What is the difference between federal and state gun laws? Why do I need to understand both?
In these gun laws pages, we refer to both “federal gun laws” and “state gun laws.” The major difference between the two has to do with who makes the law, who prosecutes someone who violates the law, and what the penalty is for breaking the law.
One reason why it is important for you to know that there are these two sets of gun laws is so that you can understand all of the possible ways that the abuser might be breaking the law, and you can better protect yourself. Throughout this section, we will be referring mostly to state laws. Be sure to also read our Federal Gun Laws pages to see if any federal laws apply to your situation as well. You will need to read both state and federal laws to see which ones, if any, the abuser might be violating.
If you are calling the police because you believe the abuser has violated a gun law, you do not necessarily need to be able to tell the police which law was violated (state versus federal) but local police cannot arrest someone for violating federal law, only for violating state/local laws. Only federal law enforcement, the Bureau of Alcohol, Tobacco and Firearms (“ATF”), can arrest someone for violating federal laws. If the local police believe that a state law is being violated, they could arrest the abuser and hand the case over to the state prosecutor. If the local police believe a federal law is being violated, hopefully, the police department will notify the ATF or perhaps the U.S. Attorney’s office in your state (which is the federal prosecutor). For information on how you can contact ATF directly to report the violation of federal gun laws, go to Who do I notify if I think the abuser should not have a gun? If the abuser is breaking both state and federal laws, s/he might be prosecuted in both state and federal court.
What is a felony?
Throughout these gun law pages, we will refer to laws that make it illegal for someone convicted of a felony to have a gun. A felony is a more serious crime than a misdemeanor. It is defined under NY state law as a crime that is punishable by a prison sentence of more than one year.1 However, you cannot always tell if someone was convicted of a felony only by looking at the amount of time s/he actually served in prison since sentences are often reduced or pled down. If you are unsure if the abuser was convicted of a felony, you might want to talk to the prosecutor who handled the criminal case against the abuser to find out or go to the courthouse to search the conviction records.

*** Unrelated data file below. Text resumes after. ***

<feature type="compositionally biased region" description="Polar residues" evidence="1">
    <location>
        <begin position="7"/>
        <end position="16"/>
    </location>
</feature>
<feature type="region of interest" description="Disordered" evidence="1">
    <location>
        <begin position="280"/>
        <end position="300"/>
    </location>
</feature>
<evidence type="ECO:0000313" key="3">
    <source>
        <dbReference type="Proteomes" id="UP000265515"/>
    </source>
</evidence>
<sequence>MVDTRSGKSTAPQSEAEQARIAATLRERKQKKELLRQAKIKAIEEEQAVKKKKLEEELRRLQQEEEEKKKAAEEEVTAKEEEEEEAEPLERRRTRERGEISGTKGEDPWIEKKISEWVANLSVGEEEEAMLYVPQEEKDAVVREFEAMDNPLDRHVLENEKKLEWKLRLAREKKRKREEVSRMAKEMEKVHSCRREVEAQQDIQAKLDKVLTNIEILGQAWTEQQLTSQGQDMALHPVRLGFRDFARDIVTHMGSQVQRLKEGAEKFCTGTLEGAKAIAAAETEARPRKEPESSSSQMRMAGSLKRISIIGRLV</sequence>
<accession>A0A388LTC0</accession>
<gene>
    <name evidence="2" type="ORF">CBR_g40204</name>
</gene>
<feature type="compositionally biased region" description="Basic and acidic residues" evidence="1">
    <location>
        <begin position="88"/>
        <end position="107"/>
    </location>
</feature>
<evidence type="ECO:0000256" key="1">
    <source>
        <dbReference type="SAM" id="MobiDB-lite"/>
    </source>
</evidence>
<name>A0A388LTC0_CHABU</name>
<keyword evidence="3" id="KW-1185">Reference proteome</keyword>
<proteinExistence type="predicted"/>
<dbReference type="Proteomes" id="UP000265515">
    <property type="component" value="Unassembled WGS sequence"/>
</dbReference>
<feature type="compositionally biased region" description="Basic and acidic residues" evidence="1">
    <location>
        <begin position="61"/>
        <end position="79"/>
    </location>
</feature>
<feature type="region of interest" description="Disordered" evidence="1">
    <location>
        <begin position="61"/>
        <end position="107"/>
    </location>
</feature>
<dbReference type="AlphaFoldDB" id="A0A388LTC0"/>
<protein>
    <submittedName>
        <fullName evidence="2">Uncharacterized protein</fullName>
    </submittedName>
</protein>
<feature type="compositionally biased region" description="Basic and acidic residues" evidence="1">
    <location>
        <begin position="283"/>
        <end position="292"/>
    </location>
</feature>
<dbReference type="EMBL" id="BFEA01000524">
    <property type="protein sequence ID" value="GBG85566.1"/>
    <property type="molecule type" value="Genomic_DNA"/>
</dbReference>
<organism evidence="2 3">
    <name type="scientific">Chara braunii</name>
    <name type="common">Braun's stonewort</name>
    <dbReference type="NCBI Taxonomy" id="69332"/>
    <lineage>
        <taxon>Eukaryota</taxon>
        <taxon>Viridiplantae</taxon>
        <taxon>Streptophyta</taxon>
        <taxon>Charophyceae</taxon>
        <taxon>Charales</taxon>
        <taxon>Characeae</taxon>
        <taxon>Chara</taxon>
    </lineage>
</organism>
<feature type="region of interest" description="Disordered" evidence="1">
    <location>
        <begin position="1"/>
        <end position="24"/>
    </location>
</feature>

1 NY Penal Law §10.00(5)
I am a victim of domestic violence and the abuser has a gun. Is that legal?
Under New York state law, a person can get a gun license or renew an existing gun license if s/he:
- is over age 21 - however, someone who was honorably discharged from the Armed Forces can be under 21;
- is of “good moral character,” which is defined as having the character, temperament and judgment necessary to be entrusted with a weapon and to use it only in a manner that does not endanger oneself or others;
- has not been convicted anywhere of, and does not have an outstanding arrest warrant for, a felony or a serious offense;
- is not a fugitive from justice;
- is not an unlawful drug user or addicted to any controlled substance;
- is not an undocumented immigrant or has not renounced his or her U.S. citizenship;
- has not been discharged from the Armed Forces under dishonorable conditions;
- has not been involuntarily committed to a mental health facility by a judge;
- has not been the subject of a report made pursuant to section 9.46 of the Mental Hygiene Law;
- has not had his/her gun license revoked or who is not under a suspension or ineligibility order;
- has successfully completed a firearms safety course and test in counties where this is required and where applicable; and
- has not had a guardian appointed for him/her based on subnormal intelligence, mental illness, incompetency, incapacity, condition or disease, or that s/he lacks the mental capacity to contract or manage his or her own affairs.1
If someone wants to get a license to carry a concealed firearm, there are additional restrictions. In addition to meeting the requirements above, the person must:
- not have been convicted within the past five years of any of the following:
- meet in person with the licensing officer for an interview to provide the following:
- names and contact information for the applicant’s current spouse or domestic partner and anyone else living in the applicant’s home;
- names and contact information for four character references who can attest to the applicant’s good moral character and confirm that the applicant has not engaged in any acts, or made any statements that suggest s/he is likely to do something that would result in harm to him/herself or others;
- certification of completion of the training required; and
- a list of former and current social media accounts of the applicant from the past three years.2
1 NY Penal Law § 400.00(1)
2 NY Penal Law § 400.00(1), (2)